The official Bicentennial photographic history book includes personal stories from contributors. In this submission, writer John Roudebush shares his memories from Fall Creek Township, starting with his childhood around Geist Reservoir. Included with Roudebush’s stories are modern photographs shot by Gareth Wilford, a resident of Fishers since 2005. During this Bicentennial year, we can’t help but reflect on what has changed and what hasn’t. Roudebush’s story and Wilford’s photos help us do just that.
I lived at Oil Well Hill Corner at Olio Road and 116th Street. When I was 10 or 12 years old, I remember there was a pipe from where someone had drilled and left the open casing. You could light a match over it, and the fumes would flare up. Then it would go out until the pressure built up again. That is how that corner became named. I don’t know who or how it was fixed, but I assume that pipe is no longer there!
My parents opened a bait shop on our property when the Geist Reservoir flooded the properties below the hill. Boats were allowed with small engines for fishermen. I went fishing there with my dad and Uncle Roy a few times. Our bait shop developed over the years to include gasoline, groceries, candy, and a small cafe. (Our two sons used to take forever to pick out candy from Grandma Roudebush’s huge assortment). It became known as the Hill Top Cafe because it was up the hill from the reservoir. My brother Jack used to make his pizzas there later; I wonder if anyone remembers Rowdy’s Pizza?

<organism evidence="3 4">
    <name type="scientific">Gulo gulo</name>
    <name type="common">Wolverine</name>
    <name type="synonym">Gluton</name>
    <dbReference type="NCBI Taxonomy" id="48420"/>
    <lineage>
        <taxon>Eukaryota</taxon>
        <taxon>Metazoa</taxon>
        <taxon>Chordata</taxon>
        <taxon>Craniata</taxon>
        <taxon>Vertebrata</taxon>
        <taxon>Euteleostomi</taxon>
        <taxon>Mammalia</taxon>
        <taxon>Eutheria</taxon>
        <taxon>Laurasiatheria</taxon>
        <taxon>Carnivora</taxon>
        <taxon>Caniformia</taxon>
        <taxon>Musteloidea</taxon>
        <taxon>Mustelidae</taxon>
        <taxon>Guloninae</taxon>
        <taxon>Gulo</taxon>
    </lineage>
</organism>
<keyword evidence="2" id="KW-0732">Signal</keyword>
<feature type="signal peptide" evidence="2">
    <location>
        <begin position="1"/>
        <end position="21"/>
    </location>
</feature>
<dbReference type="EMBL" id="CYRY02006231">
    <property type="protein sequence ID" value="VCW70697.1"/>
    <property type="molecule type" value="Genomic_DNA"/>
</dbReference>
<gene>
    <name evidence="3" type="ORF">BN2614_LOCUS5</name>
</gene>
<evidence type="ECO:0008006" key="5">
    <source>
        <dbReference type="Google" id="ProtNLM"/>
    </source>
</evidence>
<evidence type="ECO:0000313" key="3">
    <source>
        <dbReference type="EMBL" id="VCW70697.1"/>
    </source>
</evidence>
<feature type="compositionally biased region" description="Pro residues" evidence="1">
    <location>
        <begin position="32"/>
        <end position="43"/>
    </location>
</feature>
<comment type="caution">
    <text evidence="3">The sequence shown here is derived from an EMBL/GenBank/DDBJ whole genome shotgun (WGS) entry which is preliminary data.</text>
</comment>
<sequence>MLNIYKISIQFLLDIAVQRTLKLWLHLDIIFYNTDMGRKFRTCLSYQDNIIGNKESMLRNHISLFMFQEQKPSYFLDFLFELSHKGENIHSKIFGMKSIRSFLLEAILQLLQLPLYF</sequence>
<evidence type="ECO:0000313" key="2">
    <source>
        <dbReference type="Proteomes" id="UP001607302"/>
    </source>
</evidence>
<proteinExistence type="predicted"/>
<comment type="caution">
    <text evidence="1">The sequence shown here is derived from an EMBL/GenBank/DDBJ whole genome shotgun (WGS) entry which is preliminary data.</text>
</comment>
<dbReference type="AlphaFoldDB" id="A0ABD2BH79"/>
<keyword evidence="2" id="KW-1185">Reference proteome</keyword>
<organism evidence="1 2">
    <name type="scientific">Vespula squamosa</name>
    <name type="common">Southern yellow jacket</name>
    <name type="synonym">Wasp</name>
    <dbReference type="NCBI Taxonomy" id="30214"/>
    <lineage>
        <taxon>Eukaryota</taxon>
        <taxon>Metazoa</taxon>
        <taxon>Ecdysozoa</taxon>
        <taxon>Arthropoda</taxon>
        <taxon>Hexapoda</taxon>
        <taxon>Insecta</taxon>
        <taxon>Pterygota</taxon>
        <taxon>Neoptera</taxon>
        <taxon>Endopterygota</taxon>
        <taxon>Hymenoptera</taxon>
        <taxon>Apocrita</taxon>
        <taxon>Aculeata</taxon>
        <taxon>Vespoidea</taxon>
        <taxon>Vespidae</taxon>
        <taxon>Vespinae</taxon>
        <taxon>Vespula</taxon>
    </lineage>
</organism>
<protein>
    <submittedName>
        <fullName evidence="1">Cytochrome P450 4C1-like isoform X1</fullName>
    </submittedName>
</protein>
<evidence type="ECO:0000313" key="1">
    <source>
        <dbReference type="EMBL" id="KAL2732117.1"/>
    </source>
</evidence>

Geist Reservoir authorities did not allow anyone to build any new homes on the waterfront from Olio Road east to Luxhaven and south, at least to what was then the Petty’s house. I think the Pettys lived in Hancock County. Now look at all those houses on the waterfront!
Going north on Olio Road to 238 Road, there were only three houses on the east side of the road, the Russells, Beagles, and McCords. Oh, yes, how many of you remember Johnson’s Store at the corner of 238 and Olio Road? On the west side was Hurlock’s, some old buildings where the town of Olio used to be, a small church that I went to with Jim Brooks, the bigger Bethlehem Methodist Church, and Bethlehem Grade School. I went to that two-room school for three years, and my sister, Judy Roudebush Bowen, went there for five years. She went on to become a top academic student at Fishers High School, Butler University, and Methodist Nursing School.
There was an extension of 116th Street, a gravel road going east of Olio Road. The White family lived over there and farmed lots of land for many years. They eventually sold some land, and a few families built some homes north of 116th Street, north of our home. Later my wife, Pat, and I lived in a mobile home east on 116th next to my Grandma Rose Goin’s house. We lived there until Shell Oil Company moved us to southern California.
My Dad and I farmed several acres in Fall Creek Township for about 10 years. Mainly, we grew soybeans. At that time, there was lots of farmland in Fall Creek Township. I was about 16 years old when they built Fall Creek Elementary School. My brothers and sisters went there before going on to Fishers High School.
We drove around that area a few years ago, and it is hard to believe how much it has changed! I still have a small rock from the old farm, a piece of Hamilton County and Fall Creek Township here in my current home of San Antonio, Texas.
Develop a deeper connection between your life today and Hamilton County's past. Participate in one of the 50+ official Bicentennial events! Explore the full calendar.
The Hamilton County Bicentennial is proudly supported by Duke Energy, Hamilton County Board of Commissioners, Hamilton County Tourism Inc., and Hamilton County Historical Society.